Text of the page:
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Old 10-11-2006, 01:39 PM   #11
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I make barley pilaf on occassion...just subbing cooked barley for rice.
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Old 10-11-2006, 05:18 PM   #12
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Originally Posted by FraidKnot
It's a variation of McEwan... I can trace my family back to 1679, the battle of Bothwell Bridge. We were captured :)

Lamb stew is just like beef stew. Just cut some lamb into chunks and add some barley. It's what you carry in your sprorran!

Jillian
Most 'lamb' stews in Scotland started out as mutton stews. Lamb was always considered too fine a meat to stew - although I obviously stew it nowadays cos mutton is harder to come by!

My family have never left Scotland (well, branches did... to Canada, Australia and New Zealand, mostly..... as did so many Scots)
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Old 10-12-2006, 08:45 AM   #13
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True, mutton was cheaper. I have a hard time finding mutton in the States :) My father's ancestors arrived here in 1679, landed at Perth Amboy, NJ. My mom's parents arrived around 1919. We're all Scottish :D

Speaking of lamb, I got a couple of nice lamb loin chops at the grocery store yesterday and I'll be grilling today.
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Old 10-12-2006, 09:23 AM   #14
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I won't get into the 'You are an American of Scots ancestry, not a Scot argument..'

I had lamb gigot chops for dinner last night with chappit tatties and bashed neeps, a little redcurrant gravy and brussel sprouts. YUM
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Old 10-12-2006, 02:47 PM   #15
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Quote:
Originally Posted by Ishbel
I won't get into the 'You are an American of Scots ancestry, not a Scot argument..'

I had lamb gigot chops for dinner last night with chappit tatties and bashed neeps, a little redcurrant gravy and brussel sprouts. YUM
Of course I'm an American but heh... I can pronounce Kirkintillach! When we were at the motel in Dickeyville, WI, the proprietess was Scottish and she thought I was Scottish. In fact, weird as it may sound, when we did a show in Highland, Illinois, a waitress at the diner took one look at me and offered me tea rather than coffee. I looked at John and said, "What was that about?" He said, "You look Scottish". Huh. I had no idea Scots had a certain "look"!
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Old 10-12-2006, 05:00 PM   #16
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Originally Posted by FraidKnot
Of course I'm an American but heh... I can pronounce Kirkintillach! When we were at the motel in Dickeyville, WI, the proprietess was Scottish and she thought I was Scottish. In fact, weird as it may sound, when we did a show in Highland, Illinois, a waitress at the diner took one look at me and offered me tea rather than coffee. I looked at John and said, "What was that about?" He said, "You look Scottish". Huh. I had no idea Scots had a certain "look"!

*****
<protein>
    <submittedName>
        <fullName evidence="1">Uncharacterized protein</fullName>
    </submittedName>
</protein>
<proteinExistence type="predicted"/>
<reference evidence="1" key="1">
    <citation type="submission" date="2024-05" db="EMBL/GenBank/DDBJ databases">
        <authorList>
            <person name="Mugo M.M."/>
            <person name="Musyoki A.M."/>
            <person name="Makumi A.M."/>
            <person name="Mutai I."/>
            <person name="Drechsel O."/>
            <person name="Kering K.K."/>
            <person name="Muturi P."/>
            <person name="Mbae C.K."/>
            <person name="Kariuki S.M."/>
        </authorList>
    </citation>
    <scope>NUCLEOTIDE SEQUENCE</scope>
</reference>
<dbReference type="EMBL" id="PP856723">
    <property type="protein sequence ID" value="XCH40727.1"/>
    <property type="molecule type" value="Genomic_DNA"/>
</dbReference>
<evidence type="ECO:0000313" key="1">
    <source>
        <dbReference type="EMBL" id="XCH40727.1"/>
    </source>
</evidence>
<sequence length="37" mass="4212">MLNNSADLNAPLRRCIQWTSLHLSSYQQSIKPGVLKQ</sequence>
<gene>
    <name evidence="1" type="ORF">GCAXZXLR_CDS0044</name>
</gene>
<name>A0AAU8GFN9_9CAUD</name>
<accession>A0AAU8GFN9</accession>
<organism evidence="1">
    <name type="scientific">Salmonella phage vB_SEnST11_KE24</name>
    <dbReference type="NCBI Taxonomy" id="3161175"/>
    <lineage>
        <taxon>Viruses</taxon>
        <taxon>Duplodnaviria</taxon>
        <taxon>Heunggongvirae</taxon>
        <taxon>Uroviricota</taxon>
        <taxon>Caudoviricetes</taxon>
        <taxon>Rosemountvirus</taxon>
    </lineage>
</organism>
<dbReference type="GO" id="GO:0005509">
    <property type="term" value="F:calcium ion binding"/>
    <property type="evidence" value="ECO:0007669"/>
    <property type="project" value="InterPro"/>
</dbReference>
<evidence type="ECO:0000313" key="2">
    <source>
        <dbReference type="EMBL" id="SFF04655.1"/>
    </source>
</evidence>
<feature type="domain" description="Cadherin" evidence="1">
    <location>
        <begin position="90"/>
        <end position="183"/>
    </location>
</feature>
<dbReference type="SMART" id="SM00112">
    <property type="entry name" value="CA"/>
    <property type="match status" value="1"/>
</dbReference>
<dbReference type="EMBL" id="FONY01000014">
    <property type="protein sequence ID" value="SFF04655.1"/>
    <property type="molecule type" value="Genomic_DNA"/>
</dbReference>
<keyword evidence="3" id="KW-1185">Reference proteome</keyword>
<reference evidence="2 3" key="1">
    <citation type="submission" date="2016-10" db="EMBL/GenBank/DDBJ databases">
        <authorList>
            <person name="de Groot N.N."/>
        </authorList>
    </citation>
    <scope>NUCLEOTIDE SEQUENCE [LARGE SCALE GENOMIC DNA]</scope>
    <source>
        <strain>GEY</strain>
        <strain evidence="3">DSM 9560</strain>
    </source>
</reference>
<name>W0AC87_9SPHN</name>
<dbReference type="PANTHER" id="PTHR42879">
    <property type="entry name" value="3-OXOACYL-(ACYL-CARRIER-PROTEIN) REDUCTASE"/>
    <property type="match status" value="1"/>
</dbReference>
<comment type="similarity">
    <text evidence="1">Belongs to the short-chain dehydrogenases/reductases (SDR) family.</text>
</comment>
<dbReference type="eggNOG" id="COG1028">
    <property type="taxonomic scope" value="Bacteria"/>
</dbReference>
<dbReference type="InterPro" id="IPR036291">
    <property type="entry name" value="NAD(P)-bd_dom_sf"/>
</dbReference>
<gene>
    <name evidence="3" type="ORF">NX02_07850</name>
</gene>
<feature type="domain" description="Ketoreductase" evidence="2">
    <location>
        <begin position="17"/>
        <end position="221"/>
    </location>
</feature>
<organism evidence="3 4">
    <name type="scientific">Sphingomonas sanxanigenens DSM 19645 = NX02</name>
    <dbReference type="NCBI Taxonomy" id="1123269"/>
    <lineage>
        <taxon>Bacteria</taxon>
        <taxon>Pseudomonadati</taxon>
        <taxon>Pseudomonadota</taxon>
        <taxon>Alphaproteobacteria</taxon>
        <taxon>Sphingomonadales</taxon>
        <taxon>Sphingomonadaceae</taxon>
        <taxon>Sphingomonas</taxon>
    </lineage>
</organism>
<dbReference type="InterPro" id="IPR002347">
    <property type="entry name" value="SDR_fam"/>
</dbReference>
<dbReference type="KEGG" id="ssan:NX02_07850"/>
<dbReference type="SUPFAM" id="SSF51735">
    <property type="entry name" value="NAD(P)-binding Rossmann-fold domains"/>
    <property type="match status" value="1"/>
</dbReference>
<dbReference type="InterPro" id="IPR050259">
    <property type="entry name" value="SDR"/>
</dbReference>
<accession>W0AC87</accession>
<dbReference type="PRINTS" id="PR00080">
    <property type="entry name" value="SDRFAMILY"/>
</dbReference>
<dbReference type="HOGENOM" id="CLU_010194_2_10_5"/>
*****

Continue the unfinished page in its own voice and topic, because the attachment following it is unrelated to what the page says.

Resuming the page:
Well, it's really KirkintillOch! And I am unaware that there's a Scottish look.... some of us (like me) are what are thought of as typical Scots, ie fair skin, freckles and red hair. But then my Dad had blue black hair - a kind of black Scots (but then he was a highlander).. and my mum was a strawberry blonde. My sister is just a mousey-brown. We honestly come in all shapes, sizes and colourings. I think there is a lot of Brigadoonery about Scotland the Scots from those abroad!
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Old 10-12-2006, 06:43 PM   #17
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I also really like pearl barley.Last week I made a vegetable beef soup with beef shanks and bone marrow dumplings made with the marrow of the beef shanks I then added some barley instead of the green spelt the recipe calls for and which I dont have and it turned out great.
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Old 10-12-2006, 06:55 PM   #18
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Originally Posted by Ishbel
Well, it's really KirkintillOch!
OCH! Aye! Grandba Brown was from Kirkintilloch and Grandma (Douglas) Brown was from Twechar. One of these days I'll be over for a visit. BTW, I don't know what "look" Scots have, either. It was just weird the waitress immediately offered me tea rather than asking if I wanted coffee.
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Old 10-13-2006, 04:01 AM   #19
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Originally Posted by jpmcgrew
I also really like pearl barley.Last week I made a vegetable beef soup with beef shanks and bone marrow dumplings made with the marrow of the beef shanks I then added some barley instead of the green spelt the recipe calls for and which I dont have and it turned out great.
Sounds like a good soup, jpmcgrew! The weather is getting colder and certainly wetter, or as we say 'driech'.... soup is great for this sort of weather and your recipe sounds ort of like Scotch broth (without the addition of the dumplings).
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Old 10-18-2006, 08:15 AM   #20
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Barley can also be cooked like a risotto.
One addition I love in my lamb stew is turnips.
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